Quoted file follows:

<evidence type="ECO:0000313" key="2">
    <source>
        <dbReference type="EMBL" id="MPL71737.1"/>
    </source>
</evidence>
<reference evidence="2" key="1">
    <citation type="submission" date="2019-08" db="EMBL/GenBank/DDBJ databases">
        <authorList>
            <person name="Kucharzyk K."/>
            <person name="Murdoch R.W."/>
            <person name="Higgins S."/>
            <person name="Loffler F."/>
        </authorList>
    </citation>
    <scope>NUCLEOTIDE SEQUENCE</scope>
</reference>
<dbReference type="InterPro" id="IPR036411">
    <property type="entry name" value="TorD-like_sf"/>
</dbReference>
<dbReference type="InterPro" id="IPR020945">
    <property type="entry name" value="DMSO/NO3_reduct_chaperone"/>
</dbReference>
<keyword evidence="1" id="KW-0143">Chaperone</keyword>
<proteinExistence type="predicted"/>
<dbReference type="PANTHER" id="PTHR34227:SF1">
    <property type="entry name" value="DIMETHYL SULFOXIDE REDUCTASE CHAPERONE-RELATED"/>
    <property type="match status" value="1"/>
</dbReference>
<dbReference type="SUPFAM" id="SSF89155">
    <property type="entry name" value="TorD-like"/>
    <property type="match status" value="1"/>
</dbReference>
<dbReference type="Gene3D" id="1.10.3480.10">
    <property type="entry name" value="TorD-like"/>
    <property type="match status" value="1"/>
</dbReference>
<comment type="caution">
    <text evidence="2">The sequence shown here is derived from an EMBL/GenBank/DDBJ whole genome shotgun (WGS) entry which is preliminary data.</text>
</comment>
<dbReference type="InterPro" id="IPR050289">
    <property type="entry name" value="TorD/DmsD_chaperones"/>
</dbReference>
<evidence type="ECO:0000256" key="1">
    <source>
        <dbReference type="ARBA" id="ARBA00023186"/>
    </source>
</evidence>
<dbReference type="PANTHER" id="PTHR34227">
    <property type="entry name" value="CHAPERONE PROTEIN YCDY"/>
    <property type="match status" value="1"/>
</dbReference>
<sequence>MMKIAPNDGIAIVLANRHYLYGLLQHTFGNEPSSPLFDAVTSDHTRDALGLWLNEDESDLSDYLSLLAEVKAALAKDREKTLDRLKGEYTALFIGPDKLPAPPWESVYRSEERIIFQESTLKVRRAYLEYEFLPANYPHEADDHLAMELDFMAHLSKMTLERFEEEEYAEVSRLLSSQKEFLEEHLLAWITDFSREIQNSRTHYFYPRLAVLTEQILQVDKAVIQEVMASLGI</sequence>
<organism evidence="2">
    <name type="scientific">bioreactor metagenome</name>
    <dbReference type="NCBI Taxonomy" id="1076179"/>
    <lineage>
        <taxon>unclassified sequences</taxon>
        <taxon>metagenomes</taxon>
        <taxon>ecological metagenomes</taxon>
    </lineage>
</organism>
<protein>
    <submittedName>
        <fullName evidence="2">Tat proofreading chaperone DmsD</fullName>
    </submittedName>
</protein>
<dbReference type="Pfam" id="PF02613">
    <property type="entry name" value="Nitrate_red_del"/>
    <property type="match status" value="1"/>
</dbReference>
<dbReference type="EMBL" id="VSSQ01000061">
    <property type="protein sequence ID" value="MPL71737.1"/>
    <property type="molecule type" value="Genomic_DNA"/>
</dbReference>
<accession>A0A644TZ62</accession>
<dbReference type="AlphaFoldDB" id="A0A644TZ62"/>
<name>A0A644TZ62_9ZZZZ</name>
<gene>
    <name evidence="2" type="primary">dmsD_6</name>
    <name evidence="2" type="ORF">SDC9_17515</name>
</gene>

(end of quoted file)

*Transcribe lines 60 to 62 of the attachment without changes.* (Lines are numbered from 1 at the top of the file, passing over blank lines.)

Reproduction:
    </lineage>
</organism>
<protein>